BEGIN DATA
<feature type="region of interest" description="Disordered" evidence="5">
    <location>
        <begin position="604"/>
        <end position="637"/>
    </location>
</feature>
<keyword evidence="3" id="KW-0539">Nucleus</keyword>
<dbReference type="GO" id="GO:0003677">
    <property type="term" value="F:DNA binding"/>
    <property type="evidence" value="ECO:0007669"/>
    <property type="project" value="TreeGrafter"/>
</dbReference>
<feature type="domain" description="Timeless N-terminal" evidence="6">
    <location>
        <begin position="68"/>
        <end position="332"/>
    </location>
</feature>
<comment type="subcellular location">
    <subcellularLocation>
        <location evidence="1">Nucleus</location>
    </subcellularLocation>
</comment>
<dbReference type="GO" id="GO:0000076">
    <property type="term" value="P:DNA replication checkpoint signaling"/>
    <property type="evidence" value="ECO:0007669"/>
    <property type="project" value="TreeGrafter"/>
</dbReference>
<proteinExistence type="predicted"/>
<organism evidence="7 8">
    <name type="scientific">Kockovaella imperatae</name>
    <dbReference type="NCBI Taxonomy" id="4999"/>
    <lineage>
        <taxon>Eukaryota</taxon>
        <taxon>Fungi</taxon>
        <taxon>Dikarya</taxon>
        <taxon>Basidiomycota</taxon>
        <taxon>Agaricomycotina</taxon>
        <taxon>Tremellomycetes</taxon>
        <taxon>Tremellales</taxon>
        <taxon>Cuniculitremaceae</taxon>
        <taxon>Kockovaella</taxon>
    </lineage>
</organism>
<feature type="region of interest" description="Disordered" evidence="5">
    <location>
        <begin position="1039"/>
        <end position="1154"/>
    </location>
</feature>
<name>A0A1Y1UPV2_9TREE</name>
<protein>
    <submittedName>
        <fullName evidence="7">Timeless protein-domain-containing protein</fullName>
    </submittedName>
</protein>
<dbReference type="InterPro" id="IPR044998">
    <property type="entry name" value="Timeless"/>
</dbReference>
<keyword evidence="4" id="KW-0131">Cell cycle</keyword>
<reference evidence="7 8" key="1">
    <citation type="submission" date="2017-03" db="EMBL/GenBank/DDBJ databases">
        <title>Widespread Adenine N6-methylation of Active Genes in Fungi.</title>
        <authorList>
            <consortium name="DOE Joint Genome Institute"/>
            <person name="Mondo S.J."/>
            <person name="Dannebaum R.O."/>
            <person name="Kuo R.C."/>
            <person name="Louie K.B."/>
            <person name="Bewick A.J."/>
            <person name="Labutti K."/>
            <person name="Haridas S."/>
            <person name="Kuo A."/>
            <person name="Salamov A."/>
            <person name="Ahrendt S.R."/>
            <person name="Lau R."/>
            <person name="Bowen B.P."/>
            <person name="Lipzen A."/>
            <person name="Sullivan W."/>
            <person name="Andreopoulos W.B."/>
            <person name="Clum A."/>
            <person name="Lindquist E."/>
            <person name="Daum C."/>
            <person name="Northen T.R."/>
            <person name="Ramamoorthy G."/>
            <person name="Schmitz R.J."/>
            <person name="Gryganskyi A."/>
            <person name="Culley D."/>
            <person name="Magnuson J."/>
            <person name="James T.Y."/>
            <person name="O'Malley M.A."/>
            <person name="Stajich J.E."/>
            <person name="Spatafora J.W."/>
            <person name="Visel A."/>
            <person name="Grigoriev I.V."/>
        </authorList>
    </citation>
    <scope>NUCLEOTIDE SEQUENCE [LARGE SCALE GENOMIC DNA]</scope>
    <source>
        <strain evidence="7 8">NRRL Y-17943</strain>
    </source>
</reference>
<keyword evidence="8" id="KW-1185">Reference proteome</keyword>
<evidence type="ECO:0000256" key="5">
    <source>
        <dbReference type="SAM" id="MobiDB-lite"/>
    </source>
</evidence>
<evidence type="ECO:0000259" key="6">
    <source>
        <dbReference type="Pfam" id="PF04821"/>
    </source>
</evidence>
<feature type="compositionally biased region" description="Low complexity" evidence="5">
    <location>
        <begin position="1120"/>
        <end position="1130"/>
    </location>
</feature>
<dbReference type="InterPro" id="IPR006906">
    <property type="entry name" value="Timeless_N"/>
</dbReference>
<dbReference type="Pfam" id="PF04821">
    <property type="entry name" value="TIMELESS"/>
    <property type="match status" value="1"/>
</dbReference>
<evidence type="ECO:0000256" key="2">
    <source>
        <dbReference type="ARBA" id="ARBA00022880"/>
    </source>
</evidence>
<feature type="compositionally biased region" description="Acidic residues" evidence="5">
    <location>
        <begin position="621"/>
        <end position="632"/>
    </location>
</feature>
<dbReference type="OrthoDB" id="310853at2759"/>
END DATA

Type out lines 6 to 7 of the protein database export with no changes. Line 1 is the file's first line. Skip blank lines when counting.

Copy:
</feature>
<keyword evidence="3" id="KW-0539">Nucleus</keyword>